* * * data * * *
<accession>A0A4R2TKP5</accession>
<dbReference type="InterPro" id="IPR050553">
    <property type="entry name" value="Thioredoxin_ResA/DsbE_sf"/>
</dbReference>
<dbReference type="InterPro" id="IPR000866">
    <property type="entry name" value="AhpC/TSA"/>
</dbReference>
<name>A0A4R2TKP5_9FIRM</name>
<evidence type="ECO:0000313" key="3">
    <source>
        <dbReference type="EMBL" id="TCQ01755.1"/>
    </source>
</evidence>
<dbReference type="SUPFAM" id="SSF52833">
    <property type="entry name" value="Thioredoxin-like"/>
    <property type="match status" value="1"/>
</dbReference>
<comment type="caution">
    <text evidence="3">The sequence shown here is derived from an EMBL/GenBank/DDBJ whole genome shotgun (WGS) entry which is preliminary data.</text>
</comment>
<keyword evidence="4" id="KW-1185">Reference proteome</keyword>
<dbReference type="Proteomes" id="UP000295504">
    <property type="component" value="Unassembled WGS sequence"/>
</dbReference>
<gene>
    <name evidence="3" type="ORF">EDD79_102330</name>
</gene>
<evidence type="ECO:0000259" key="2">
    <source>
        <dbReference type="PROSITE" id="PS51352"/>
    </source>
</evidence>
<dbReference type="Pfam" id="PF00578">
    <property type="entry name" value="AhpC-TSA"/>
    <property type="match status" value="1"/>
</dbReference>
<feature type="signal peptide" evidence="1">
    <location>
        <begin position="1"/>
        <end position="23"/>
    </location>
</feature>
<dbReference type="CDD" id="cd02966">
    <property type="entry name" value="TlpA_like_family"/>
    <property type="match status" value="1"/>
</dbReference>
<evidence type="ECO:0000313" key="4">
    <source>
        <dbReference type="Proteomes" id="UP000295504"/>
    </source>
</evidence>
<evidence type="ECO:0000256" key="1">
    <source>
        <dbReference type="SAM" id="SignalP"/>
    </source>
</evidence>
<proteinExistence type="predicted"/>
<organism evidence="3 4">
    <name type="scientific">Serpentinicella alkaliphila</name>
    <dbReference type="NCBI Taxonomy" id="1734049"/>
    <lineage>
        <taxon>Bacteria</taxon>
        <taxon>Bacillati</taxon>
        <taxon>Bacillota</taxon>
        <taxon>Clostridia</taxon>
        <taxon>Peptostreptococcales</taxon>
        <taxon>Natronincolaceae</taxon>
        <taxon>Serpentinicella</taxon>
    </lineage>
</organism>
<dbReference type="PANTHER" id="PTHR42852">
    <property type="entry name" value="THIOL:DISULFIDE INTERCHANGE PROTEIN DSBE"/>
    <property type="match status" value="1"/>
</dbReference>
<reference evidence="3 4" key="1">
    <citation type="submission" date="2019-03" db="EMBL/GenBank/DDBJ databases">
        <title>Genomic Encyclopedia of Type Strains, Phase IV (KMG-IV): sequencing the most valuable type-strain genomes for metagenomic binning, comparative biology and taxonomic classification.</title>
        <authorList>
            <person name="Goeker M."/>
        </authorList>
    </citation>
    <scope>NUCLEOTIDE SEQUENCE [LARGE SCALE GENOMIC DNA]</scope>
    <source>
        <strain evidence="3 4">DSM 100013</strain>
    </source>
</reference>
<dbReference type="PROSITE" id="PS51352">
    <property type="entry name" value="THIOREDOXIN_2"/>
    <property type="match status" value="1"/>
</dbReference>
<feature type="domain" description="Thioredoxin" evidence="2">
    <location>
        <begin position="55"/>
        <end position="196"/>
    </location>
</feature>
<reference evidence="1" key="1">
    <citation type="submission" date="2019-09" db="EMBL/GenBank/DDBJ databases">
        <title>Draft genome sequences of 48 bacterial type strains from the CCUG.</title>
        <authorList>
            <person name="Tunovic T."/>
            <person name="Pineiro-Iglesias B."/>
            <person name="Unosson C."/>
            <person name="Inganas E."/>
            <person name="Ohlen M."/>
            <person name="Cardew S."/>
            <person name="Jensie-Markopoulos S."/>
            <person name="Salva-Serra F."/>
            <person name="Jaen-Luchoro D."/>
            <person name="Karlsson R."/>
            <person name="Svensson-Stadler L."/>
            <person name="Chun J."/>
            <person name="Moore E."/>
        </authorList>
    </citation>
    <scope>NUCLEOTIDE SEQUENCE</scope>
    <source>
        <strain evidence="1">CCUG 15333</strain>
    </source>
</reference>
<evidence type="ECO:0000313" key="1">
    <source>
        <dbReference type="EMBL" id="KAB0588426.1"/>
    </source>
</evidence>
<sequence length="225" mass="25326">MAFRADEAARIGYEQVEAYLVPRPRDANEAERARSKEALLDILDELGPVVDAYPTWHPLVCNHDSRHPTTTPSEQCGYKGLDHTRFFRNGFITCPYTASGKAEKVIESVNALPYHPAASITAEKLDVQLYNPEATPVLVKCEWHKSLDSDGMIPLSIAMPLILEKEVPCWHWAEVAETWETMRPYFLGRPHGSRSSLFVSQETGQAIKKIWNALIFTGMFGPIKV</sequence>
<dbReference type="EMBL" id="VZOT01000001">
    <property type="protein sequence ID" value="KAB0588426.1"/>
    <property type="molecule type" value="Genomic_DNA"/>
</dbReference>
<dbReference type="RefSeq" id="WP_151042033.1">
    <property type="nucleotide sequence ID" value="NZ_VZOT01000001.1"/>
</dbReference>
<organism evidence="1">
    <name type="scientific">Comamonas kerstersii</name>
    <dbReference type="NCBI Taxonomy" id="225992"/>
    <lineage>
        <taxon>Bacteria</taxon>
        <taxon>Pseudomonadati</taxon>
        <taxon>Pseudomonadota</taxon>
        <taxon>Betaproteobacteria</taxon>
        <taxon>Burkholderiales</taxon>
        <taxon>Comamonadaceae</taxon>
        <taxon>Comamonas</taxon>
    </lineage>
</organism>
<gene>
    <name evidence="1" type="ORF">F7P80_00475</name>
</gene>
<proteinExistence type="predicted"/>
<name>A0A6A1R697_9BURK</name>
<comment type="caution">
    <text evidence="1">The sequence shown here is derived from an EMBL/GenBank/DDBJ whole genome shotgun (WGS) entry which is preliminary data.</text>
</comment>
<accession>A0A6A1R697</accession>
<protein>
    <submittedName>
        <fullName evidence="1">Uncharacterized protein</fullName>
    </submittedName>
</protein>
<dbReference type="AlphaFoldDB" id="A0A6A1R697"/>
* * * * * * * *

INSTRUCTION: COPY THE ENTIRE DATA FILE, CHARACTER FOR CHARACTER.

<accession>A0A4R2TKP5</accession>
<dbReference type="InterPro" id="IPR050553">
    <property type="entry name" value="Thioredoxin_ResA/DsbE_sf"/>
</dbReference>
<dbReference type="InterPro" id="IPR000866">
    <property type="entry name" value="AhpC/TSA"/>
</dbReference>
<name>A0A4R2TKP5_9FIRM</name>
<evidence type="ECO:0000313" key="3">
    <source>
        <dbReference type="EMBL" id="TCQ01755.1"/>
    </source>
</evidence>
<dbReference type="SUPFAM" id="SSF52833">
    <property type="entry name" value="Thioredoxin-like"/>
    <property type="match status" value="1"/>
</dbReference>
<comment type="caution">
    <text evidence="3">The sequence shown here is derived from an EMBL/GenBank/DDBJ whole genome shotgun (WGS) entry which is preliminary data.</text>
</comment>
<keyword evidence="4" id="KW-1185">Reference proteome</keyword>
<dbReference type="Proteomes" id="UP000295504">
    <property type="component" value="Unassembled WGS sequence"/>
</dbReference>
<gene>
    <name evidence="3" type="ORF">EDD79_102330</name>
</gene>
<evidence type="ECO:0000259" key="2">
    <source>
        <dbReference type="PROSITE" id="PS51352"/>
    </source>
</evidence>
<dbReference type="Pfam" id="PF00578">
    <property type="entry name" value="AhpC-TSA"/>
    <property type="match status" value="1"/>
</dbReference>
<feature type="signal peptide" evidence="1">
    <location>
        <begin position="1"/>
        <end position="23"/>
    </location>
</feature>
<dbReference type="CDD" id="cd02966">
    <property type="entry name" value="TlpA_like_family"/>
    <property type="match status" value="1"/>
</dbReference>
<evidence type="ECO:0000313" key="4">
    <source>
        <dbReference type="Proteomes" id="UP000295504"/>
    </source>
</evidence>
<evidence type="ECO:0000256" key="1">
    <source>
        <dbReference type="SAM" id="SignalP"/>
    </source>
</evidence>
<proteinExistence type="predicted"/>
<organism evidence="3 4">
    <name type="scientific">Serpentinicella alkaliphila</name>
    <dbReference type="NCBI Taxonomy" id="1734049"/>
    <lineage>
        <taxon>Bacteria</taxon>
        <taxon>Bacillati</taxon>
        <taxon>Bacillota</taxon>
        <taxon>Clostridia</taxon>
        <taxon>Peptostreptococcales</taxon>
        <taxon>Natronincolaceae</taxon>
        <taxon>Serpentinicella</taxon>
    </lineage>
</organism>
<dbReference type="PANTHER" id="PTHR42852">
    <property type="entry name" value="THIOL:DISULFIDE INTERCHANGE PROTEIN DSBE"/>
    <property type="match status" value="1"/>
</dbReference>
<reference evidence="3 4" key="1">
    <citation type="submission" date="2019-03" db="EMBL/GenBank/DDBJ databases">
        <title>Genomic Encyclopedia of Type Strains, Phase IV (KMG-IV): sequencing the most valuable type-strain genomes for metagenomic binning, comparative biology and taxonomic classification.</title>
        <authorList>
            <person name="Goeker M."/>
        </authorList>
    </citation>
    <scope>NUCLEOTIDE SEQUENCE [LARGE SCALE GENOMIC DNA]</scope>
    <source>
        <strain evidence="3 4">DSM 100013</strain>
    </source>
</reference>
<dbReference type="PROSITE" id="PS51352">
    <property type="entry name" value="THIOREDOXIN_2"/>
    <property type="match status" value="1"/>
</dbReference>
<feature type="domain" description="Thioredoxin" evidence="2">
    <location>
        <begin position="55"/>
        <end position="196"/>
    </location>
</feature>
<reference evidence="1" key="1">
    <citation type="submission" date="2019-09" db="EMBL/GenBank/DDBJ databases">
        <title>Draft genome sequences of 48 bacterial type strains from the CCUG.</title>
        <authorList>
            <person name="Tunovic T."/>
            <person name="Pineiro-Iglesias B."/>
            <person name="Unosson C."/>
            <person name="Inganas E."/>
            <person name="Ohlen M."/>
            <person name="Cardew S."/>
            <person name="Jensie-Markopoulos S."/>
            <person name="Salva-Serra F."/>
            <person name="Jaen-Luchoro D."/>
            <person name="Karlsson R."/>
            <person name="Svensson-Stadler L."/>
            <person name="Chun J."/>
            <person name="Moore E."/>
        </authorList>
    </citation>
    <scope>NUCLEOTIDE SEQUENCE</scope>
    <source>
        <strain evidence="1">CCUG 15333</strain>
    </source>
</reference>
<evidence type="ECO:0000313" key="1">
    <source>
        <dbReference type="EMBL" id="KAB0588426.1"/>
    </source>
</evidence>
<sequence length="225" mass="25326">MAFRADEAARIGYEQVEAYLVPRPRDANEAERARSKEALLDILDELGPVVDAYPTWHPLVCNHDSRHPTTTPSEQCGYKGLDHTRFFRNGFITCPYTASGKAEKVIESVNALPYHPAASITAEKLDVQLYNPEATPVLVKCEWHKSLDSDGMIPLSIAMPLILEKEVPCWHWAEVAETWETMRPYFLGRPHGSRSSLFVSQETGQAIKKIWNALIFTGMFGPIKV</sequence>
<dbReference type="EMBL" id="VZOT01000001">
    <property type="protein sequence ID" value="KAB0588426.1"/>
    <property type="molecule type" value="Genomic_DNA"/>
</dbReference>
<dbReference type="RefSeq" id="WP_151042033.1">
    <property type="nucleotide sequence ID" value="NZ_VZOT01000001.1"/>
</dbReference>
<organism evidence="1">
    <name type="scientific">Comamonas kerstersii</name>
    <dbReference type="NCBI Taxonomy" id="225992"/>
    <lineage>
        <taxon>Bacteria</taxon>
        <taxon>Pseudomonadati</taxon>
        <taxon>Pseudomonadota</taxon>
        <taxon>Betaproteobacteria</taxon>
        <taxon>Burkholderiales</taxon>
        <taxon>Comamonadaceae</taxon>
        <taxon>Comamonas</taxon>
    </lineage>
</organism>
<gene>
    <name evidence="1" type="ORF">F7P80_00475</name>
</gene>
<proteinExistence type="predicted"/>
<name>A0A6A1R697_9BURK</name>
<comment type="caution">
    <text evidence="1">The sequence shown here is derived from an EMBL/GenBank/DDBJ whole genome shotgun (WGS) entry which is preliminary data.</text>
</comment>
<accession>A0A6A1R697</accession>
<protein>
    <submittedName>
        <fullName evidence="1">Uncharacterized protein</fullName>
    </submittedName>
</protein>
<dbReference type="AlphaFoldDB" id="A0A6A1R697"/>